Jump to Navigation

Reunited Michigan family faces guardianship challenges

Adult family members often have a number of people who rely on them for financial, emotional and physical care. This includes minor children, the elderly and mentally ill relatives. In some of these cases, it is important for caregivers to consider conservatorship or guardianship issues with the future in mind. These matters can often be taken care of with the legal counsel of an estate and probate attorney.

Canton readers who are caregivers for any other individual may be interested to hear about a 46-year-old, mentally ill man who was recently reunited with his family in Detroit. According to family members, the man rarely speaks and went missing in 2008 after his mother died. Police report that they found the man and brought him to a hospital. The man could not provide his name or address.

The man was placed in the home of an adult foster worker. The caregiver reports that the man requires constant assistance and care. A guardian, who was assigned by the hospital in 2008, reports being reluctant to return the man to his family's care. According to the guardian, attempts were made over the years to locate the family, including publication of the man's picture in a local newspaper.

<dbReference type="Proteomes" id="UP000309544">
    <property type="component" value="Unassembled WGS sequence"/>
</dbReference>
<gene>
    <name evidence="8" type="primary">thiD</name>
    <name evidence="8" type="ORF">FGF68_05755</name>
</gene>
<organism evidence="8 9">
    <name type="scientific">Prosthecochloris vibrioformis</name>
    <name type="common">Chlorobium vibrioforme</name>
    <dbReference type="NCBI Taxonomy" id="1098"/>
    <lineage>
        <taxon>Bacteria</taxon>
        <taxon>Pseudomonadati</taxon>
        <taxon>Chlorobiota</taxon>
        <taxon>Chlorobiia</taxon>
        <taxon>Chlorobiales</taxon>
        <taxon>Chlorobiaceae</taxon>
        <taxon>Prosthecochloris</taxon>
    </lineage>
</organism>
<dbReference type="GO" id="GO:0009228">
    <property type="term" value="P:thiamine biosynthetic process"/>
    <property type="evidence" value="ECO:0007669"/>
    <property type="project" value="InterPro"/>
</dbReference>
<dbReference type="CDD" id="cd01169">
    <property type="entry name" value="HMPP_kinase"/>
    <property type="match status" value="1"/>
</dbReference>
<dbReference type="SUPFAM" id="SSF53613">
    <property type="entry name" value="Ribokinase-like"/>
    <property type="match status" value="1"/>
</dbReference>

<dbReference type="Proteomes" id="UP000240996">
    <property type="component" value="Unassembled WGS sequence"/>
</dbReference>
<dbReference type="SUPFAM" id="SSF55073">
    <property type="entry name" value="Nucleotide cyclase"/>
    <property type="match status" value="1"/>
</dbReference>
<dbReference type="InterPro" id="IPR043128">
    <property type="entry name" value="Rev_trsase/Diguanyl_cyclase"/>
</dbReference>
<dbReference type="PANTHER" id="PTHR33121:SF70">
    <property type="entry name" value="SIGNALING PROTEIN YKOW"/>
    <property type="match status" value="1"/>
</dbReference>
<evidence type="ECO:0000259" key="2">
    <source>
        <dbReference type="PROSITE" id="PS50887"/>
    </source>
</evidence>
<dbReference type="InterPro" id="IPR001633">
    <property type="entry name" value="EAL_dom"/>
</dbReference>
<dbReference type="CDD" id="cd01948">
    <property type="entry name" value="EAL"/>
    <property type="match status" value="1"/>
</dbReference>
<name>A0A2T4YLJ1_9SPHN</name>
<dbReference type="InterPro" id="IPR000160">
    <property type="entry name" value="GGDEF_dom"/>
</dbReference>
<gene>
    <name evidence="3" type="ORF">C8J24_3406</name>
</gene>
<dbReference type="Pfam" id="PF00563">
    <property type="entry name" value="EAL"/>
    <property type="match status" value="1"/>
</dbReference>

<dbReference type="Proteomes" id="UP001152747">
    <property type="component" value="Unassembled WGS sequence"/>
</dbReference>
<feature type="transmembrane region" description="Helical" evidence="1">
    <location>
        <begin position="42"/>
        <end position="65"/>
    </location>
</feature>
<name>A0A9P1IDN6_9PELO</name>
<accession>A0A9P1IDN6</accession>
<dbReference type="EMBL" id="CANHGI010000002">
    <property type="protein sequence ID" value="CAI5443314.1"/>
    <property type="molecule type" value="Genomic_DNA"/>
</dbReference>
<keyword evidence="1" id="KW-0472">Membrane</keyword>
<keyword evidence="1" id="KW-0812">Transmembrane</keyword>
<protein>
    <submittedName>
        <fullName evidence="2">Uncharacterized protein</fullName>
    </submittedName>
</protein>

According to the man's sister, the family has been searching for him since 2008. A probate judge will decide the matter in February in Wayne County, where these events took place.

Although this is an extreme case, many factors are involved in appointing a legal guardian for incapacitated individuals. Families who are concerned with the future of mentally ill children or adults in their care should carefully consider their own legal responsibilities and what actions they may take to protect those in need.

Source: UPI.com, "'John Doe' reunited with Detroit family," Jan. 9, 2013

No Comments

Leave a comment
Comment Information

Tell Us How We Can Help You

Bold labels are required.

Contact Information

The use of the Internet or this form for communication with the firm or any individual member of the firm does not establish an attorney-client relationship. Confidential or time-sensitive information should not be sent through this form.

Subscribe to This Blog's Feed
FindLaw Network